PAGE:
AFCA to expel Dixon Advisory

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The Australian Financial Complaints Authority (AFCA) is set to kick out Dixon Advisory & Superannuation Services (DASS) as a member over the next few weeks.

AFCA announced on May 28 that the administrator of DASS has 21 days to reply to the proposal.

AFCA expects the expulsion to take effect on and from June 30, 2024 pending its board's consideration of any submissions.

AFCA to expel Dixon Advisory

When ASIC cancelled DASS's licence in 2023, it was required to be an AFCA member until at least April 8, 2024. This was also the last chance for victims to register a complaint with AFCA.

"The AFCA board will consider any submissions made by Dixon Advisory at its next board meeting on June 20, 2024, before making its final decision," AFCA said.

"AFCA can only accept complaints about firms that are current members of the AFCA scheme. Once an AFCA member is expelled, AFCA cannot accept any new complaints against that former member, however the expulsion of a member does not prevent AFCA from considering and finalising complaints received prior to the member being expelled."

AFCA received a total of 2492 complaints related to DASS at the end of April.

The Financial Advice Association Australia (FAAA) chief executive Sarah Abood said the membership has been extended twice despite the fact the company went into administration in January 2022.

"This meant that complaints by former clients could continue to be made and would continue to be eligible for compensation from the Compensation Scheme of Last Resort (CSLR), considerably increasing the potential cost of the scheme to financial advisers well beyond the actuarial estimates," she said.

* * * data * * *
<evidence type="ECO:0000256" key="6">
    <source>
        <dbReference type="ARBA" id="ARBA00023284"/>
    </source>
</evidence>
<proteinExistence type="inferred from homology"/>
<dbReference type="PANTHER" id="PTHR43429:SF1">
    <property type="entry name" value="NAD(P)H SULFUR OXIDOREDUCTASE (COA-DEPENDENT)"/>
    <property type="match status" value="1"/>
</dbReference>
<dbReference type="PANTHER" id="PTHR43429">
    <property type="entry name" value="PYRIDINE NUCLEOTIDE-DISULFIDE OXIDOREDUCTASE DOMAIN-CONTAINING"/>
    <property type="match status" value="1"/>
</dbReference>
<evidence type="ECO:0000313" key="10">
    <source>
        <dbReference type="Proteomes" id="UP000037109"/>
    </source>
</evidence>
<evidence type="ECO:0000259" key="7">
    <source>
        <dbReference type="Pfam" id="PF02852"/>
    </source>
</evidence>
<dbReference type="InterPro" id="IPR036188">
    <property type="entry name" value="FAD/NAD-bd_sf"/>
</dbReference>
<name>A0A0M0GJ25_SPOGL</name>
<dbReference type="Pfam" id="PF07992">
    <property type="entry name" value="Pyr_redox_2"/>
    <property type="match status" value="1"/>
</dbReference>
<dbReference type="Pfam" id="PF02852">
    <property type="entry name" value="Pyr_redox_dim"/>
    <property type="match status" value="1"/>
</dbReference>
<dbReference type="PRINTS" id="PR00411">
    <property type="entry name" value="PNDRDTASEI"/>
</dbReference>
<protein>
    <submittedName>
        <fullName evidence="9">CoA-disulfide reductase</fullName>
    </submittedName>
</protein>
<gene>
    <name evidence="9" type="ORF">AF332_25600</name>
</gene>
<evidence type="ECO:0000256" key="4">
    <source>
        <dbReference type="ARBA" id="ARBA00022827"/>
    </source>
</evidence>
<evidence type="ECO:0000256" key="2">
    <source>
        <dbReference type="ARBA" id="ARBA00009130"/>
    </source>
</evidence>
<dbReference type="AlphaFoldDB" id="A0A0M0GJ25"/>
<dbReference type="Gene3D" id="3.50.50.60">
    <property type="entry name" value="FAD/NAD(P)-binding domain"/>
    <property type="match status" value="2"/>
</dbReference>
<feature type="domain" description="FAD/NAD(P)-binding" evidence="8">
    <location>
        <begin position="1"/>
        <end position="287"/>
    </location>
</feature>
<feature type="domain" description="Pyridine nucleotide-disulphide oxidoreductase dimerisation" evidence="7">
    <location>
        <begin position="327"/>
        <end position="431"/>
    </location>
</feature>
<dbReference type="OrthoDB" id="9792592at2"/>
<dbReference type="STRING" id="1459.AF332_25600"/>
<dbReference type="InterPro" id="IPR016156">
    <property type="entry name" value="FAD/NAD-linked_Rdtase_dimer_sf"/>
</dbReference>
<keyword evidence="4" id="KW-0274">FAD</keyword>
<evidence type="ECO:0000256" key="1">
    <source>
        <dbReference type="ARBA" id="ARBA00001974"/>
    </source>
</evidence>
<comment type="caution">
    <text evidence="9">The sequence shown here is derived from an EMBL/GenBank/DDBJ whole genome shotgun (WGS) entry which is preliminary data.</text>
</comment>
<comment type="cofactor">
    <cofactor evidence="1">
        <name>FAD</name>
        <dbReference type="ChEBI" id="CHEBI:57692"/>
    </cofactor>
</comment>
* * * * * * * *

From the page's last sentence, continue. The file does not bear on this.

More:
"Ending the membership of Dixons as proposed, effective on June 30, 2024, represents an appropriate and fair outcome for consumers, providing them with ample time to lodge a claim, as well as recognising that the profession is funding the compensation."

Also commenting, on LinkedIn FAAA chair David Sharpe wrote: "Let's be clear though - this isn't success with CSLR. It simply makes a bad situation arising from the legislation less bad."

"Ultimate success lies with Minister Jones to fix the mess of the CSLR that forces small business and individual advisers to have to pay for the actions of a subsidiary of a currently listed corporation."

This article first appeared on Financial Standard

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Karren Vergara is a financial journalist with Financial Standard, covering wealth management, including superannuation, banking and financial planning. Prior to becoming a journalist, she was an accountant for more 10 years. She has a diploma in journalism and Bachelor's degree in business, both from UTS.